Broadening the discussion out to challenges facing the industry, James says: “One of things accelerated by Covid 19 is digital collaboration so we recently ran our first face to face workshop for six months as its been running digital. There are advantages and disadvantages.  There has been a proliferation of new stuff.  Before (lockdown) the organisation had control over what was used and where, now with other suppliers and others involved they don’t have control over the platform.  So how do we allow business to continue to operate without opening ourselves up to all sorts of horrors we didn’t previously have to contend with?  We can use the right tools, but here are the rules for use, and no one talked on company proprietary stuff, or about espionage. Content for digital collaboration is a useful tool but we talk around it.”

James also agreed it’s not a temporary phenomena. “There’s increased remote working and digital collaboration is her to stay so we may have initially tolerated lesser security. But we need to manage the risks. There’s a proliferation of tools including from other organisations, eg we may need firewalls. Something that has seen a surge in demand, though it’s always been a challenge.  Plus there’s ‘business as usual’ stuff to contend with. Collaboration at scale. Remote working threats. More flexible working hours, different time zones.  It’s all here to stay – we’ve all got an appetite for it. So we’ve got a meeting and can’t work this system, and it needs to be secured. There is a mindset shift as part of this digital transformation. We‘ve all got a lot to do, from rules based command and control, how to plan work and get it funded – cultural transformation – the genie is out of the bottle and there is no going back – we have to do what’s needed to make it work.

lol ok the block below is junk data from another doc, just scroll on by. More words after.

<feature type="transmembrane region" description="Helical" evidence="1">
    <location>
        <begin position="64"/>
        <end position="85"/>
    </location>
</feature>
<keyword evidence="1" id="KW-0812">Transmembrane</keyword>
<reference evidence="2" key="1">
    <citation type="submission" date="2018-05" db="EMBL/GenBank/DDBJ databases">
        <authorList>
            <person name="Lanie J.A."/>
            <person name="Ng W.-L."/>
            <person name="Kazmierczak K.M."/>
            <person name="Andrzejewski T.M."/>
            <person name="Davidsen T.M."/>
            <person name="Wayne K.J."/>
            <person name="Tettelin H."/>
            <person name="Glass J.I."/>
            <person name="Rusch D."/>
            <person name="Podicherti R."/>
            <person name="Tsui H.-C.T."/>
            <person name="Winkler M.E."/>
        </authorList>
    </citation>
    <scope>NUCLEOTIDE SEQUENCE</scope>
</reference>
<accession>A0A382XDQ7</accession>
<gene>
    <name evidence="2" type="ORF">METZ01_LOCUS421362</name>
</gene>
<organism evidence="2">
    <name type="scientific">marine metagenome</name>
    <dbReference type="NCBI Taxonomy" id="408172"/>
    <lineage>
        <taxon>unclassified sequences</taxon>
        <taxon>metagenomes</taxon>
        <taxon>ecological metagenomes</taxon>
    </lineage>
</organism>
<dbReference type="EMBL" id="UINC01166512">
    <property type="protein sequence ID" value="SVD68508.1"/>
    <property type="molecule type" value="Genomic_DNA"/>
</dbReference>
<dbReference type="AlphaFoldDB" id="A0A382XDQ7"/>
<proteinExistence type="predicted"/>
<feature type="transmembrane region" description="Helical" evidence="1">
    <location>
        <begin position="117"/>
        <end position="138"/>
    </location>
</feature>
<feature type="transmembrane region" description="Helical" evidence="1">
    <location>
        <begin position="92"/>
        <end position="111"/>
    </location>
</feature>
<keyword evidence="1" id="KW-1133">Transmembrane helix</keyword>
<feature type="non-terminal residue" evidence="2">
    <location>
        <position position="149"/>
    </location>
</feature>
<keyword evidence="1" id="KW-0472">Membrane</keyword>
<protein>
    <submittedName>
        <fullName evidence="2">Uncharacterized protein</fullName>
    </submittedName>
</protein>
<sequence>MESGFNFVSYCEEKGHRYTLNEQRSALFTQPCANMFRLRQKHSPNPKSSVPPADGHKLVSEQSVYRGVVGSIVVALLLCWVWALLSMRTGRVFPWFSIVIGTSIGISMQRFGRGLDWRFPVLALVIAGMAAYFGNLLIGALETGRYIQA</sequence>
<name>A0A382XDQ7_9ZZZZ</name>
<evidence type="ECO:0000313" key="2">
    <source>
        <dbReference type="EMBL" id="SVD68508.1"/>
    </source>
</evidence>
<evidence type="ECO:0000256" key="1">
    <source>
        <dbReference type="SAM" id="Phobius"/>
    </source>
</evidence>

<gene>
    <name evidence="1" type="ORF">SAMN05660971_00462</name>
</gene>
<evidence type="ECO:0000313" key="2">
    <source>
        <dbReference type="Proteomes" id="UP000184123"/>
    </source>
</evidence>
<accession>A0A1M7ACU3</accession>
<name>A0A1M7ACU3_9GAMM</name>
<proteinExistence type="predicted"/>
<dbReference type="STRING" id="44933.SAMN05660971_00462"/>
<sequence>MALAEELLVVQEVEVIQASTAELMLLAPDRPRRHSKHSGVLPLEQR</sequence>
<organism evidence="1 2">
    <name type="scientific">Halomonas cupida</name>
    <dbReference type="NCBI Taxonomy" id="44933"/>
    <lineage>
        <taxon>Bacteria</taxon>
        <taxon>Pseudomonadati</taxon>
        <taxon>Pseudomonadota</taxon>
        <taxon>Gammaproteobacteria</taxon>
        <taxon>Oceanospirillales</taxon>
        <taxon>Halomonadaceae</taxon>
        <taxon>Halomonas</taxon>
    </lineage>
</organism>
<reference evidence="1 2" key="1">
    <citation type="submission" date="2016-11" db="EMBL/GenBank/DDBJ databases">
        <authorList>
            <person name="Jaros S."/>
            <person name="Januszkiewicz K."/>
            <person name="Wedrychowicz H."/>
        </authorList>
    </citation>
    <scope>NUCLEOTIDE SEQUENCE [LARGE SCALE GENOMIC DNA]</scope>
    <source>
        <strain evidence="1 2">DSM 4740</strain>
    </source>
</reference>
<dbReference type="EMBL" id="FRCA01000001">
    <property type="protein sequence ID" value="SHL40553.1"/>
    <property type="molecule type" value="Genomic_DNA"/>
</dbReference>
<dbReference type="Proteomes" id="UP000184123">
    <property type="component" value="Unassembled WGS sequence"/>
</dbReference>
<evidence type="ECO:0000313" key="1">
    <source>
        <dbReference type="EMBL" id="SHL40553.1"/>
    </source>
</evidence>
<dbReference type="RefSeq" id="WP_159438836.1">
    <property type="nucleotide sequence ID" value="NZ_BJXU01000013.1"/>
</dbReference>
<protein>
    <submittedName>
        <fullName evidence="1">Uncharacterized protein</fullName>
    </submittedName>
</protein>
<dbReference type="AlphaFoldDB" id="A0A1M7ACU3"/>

“If you don’t see it you think it doesn’t exist. They (women) get less screen time.”

Naumann describes how, when putting on an event comprising only women speakers, “It took me a couple of days to round up the women.  It’s not an equal balance however there are plenty of women out there but they’re often not recognised in the public space – and if you don’t see it you think it doesn’t exist. They get less screen time.  Who is quoted in articles? Who are they (the media) using for their sources and quotes? You can see who is getting coverage. We need to get people to think. (Understandably, journalists) ..go to who you trust – but doing so you will never get new blood.